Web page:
Maybe I’m a bit weird but I like software and I like showing people how to use it to make life easier. But I really do understand how frustrating technology can be, too.
Just lately I’ve had a taste of how that feels. I can normally pick up new software pretty quickly, but digital drawing has been very tricky for me. OK that’s an understatement, it’s been a total pain in the arse.
First, I didn’t know which tool to use. I didn’t really understand the difference between Photoshop-type tools and Illustrator-type software and as this started as a hobby I wanted to start out with the open-source equivalents anyway (GIMP and Inkscape). I’ve had a Wacom drawing tablet for a few years but compared to a pen it felt like writing on my name on a beach with a stick. Was the Wacom too old? Did I just need more practice? Had I even got it set up right?
It turned out that I hadn’t configured my Wacom drawing tablet properly. I only worked that out a couple of weeks ago – doh! And I’m now trying out yet another piece of software – Autodesk Sketchbook.
Second, I didn’t realise how deep all this was. There’s such a of a lot to learn (layers, vectors, the implications of different file formats to name just a few).
All of this is alongside the natural tendency we all have to look at our own drawings and think they look terrible. I just ignore this, it’s the only way forward.
Despite all the frustration, I’ve learned a lot, and not just about digital drawing, either. Here’s what I’ve learned:
1) It’s good to put yourself in the shoes of someone who struggles with things you don’t every now and then. Even if it drives you nuts.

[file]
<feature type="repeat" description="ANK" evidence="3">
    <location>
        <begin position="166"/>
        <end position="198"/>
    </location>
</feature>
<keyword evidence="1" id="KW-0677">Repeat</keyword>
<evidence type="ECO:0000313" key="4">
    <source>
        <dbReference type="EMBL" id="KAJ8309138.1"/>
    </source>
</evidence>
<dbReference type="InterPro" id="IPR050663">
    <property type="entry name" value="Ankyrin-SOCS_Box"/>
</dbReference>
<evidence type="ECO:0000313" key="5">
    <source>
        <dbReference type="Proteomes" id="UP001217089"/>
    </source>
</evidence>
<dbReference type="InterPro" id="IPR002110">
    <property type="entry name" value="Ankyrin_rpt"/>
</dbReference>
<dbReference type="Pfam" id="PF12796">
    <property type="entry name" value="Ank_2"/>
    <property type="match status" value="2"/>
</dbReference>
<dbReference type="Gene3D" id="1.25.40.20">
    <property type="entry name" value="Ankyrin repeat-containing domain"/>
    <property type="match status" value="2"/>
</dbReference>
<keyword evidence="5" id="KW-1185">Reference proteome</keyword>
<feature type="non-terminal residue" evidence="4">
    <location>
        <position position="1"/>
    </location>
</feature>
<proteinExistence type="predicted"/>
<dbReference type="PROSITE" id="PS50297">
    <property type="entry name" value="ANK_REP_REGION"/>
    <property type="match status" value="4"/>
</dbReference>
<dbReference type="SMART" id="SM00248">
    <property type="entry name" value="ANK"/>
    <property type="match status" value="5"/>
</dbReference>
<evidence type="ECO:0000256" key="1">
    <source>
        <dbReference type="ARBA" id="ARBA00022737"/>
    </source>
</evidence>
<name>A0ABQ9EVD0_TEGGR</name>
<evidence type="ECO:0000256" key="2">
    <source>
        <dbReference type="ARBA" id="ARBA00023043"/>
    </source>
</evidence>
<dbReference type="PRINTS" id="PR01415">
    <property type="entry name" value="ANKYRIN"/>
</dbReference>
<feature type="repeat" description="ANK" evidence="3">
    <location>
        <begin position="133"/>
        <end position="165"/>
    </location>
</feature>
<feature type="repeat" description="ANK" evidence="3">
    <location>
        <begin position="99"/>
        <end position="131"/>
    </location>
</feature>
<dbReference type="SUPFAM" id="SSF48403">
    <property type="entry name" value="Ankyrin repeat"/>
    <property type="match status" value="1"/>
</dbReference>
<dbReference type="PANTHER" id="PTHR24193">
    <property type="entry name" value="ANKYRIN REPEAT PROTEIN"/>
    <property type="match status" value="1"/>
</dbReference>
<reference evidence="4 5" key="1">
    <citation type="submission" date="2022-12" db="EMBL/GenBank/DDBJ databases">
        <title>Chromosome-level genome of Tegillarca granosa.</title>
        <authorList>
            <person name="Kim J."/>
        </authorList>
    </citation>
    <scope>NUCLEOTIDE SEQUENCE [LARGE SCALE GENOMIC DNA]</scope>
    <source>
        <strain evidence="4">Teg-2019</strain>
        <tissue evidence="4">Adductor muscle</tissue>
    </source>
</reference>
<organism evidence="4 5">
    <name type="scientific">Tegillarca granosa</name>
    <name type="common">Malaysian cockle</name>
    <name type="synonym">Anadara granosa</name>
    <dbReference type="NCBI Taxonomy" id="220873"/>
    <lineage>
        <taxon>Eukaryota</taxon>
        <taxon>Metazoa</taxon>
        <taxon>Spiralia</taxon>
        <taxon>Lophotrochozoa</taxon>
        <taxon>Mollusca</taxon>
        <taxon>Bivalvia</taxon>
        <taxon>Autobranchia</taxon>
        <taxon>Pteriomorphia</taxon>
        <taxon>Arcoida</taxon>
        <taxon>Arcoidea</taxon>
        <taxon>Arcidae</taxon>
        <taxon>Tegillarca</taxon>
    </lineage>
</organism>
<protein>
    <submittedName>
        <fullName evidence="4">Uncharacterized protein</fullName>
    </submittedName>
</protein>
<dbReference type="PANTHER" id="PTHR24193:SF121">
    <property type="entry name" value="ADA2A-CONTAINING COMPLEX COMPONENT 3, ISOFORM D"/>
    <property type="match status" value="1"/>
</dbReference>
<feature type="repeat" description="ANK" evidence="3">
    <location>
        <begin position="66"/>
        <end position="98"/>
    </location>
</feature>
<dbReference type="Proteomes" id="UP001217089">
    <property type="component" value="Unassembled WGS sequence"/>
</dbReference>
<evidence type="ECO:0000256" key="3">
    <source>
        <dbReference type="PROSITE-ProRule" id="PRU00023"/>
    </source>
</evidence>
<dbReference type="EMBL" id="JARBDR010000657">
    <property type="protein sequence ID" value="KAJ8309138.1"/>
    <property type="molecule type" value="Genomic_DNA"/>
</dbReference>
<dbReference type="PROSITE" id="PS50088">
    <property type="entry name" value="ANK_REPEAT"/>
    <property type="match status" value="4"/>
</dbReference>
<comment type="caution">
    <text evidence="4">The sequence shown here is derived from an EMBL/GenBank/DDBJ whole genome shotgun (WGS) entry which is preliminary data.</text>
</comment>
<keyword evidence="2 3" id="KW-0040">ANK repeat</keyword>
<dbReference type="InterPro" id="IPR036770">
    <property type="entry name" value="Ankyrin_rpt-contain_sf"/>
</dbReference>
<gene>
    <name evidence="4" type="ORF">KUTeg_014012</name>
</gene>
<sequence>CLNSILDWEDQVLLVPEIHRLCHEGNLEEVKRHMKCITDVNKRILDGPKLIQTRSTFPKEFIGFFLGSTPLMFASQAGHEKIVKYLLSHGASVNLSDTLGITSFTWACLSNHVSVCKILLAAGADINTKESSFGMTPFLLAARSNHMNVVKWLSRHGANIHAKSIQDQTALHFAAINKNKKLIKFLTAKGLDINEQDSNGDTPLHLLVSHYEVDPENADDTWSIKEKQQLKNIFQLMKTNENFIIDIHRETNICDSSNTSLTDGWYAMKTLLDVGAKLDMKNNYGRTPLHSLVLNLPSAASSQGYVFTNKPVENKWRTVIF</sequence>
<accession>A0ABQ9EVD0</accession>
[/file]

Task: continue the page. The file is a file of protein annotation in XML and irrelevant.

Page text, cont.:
2) For business, be ready to move on from cheap/free tools as soon as you get an inkling it’s holding you back. This started out as hobby for me so I wasn’t wasting time and money, but it would have been a different story if it was for a business.
I’ve had a good response when I post my drawings on my blog, so it’s turning out to be a business activity even though it didn’t start out that way. And yes, there’s still a voice in my head telling me they’re terrible – I’m still ignoring it and carrying on!
3) Also for a business, consider getting someone who knows what they are doing to do it for you.
4) Know what your goals are. I was just experimenting with drawing and ended up learning a bit about graphic design, design tools, cartooning, illustration and loads more. Fun for a hobby but not very efficient if you’re trying to make an income from it (luckily I wasn’t).
5) We’re really impatient now and assume we can pick things up in a few hours. Sometimes we can, sometimes we can’t – it depends what it is. Be realistic and allow yourself enough time.
5) Thank the people who help you. This post started out as a Facebook post and I had tons of offers of advice and support from my creative Facebook friends. I’m going to give them a shout-out here as they either run creative businesses or have great resources to share. Or both. Here we go:
Kristen Palana makes the best digital graphics/drawing courses and is a digital artist
Berenice Smith is the owner of a graphic design agency
Caroline Jones makes graphic design tutorials and you can buy the cards & gifts she’s designed here.
Emma Paxton is a graphic recorder
Dan Flower writes content and is a web designer
Pandy Grenville-Evans owns a craft shop and the Posh Dog Clothing Company
Adam Fitch is a music video specialist
Kayleigh Pople is a web and graphic designer
James Mossop is a graphic designer
Rachel Extance is a business storyteller
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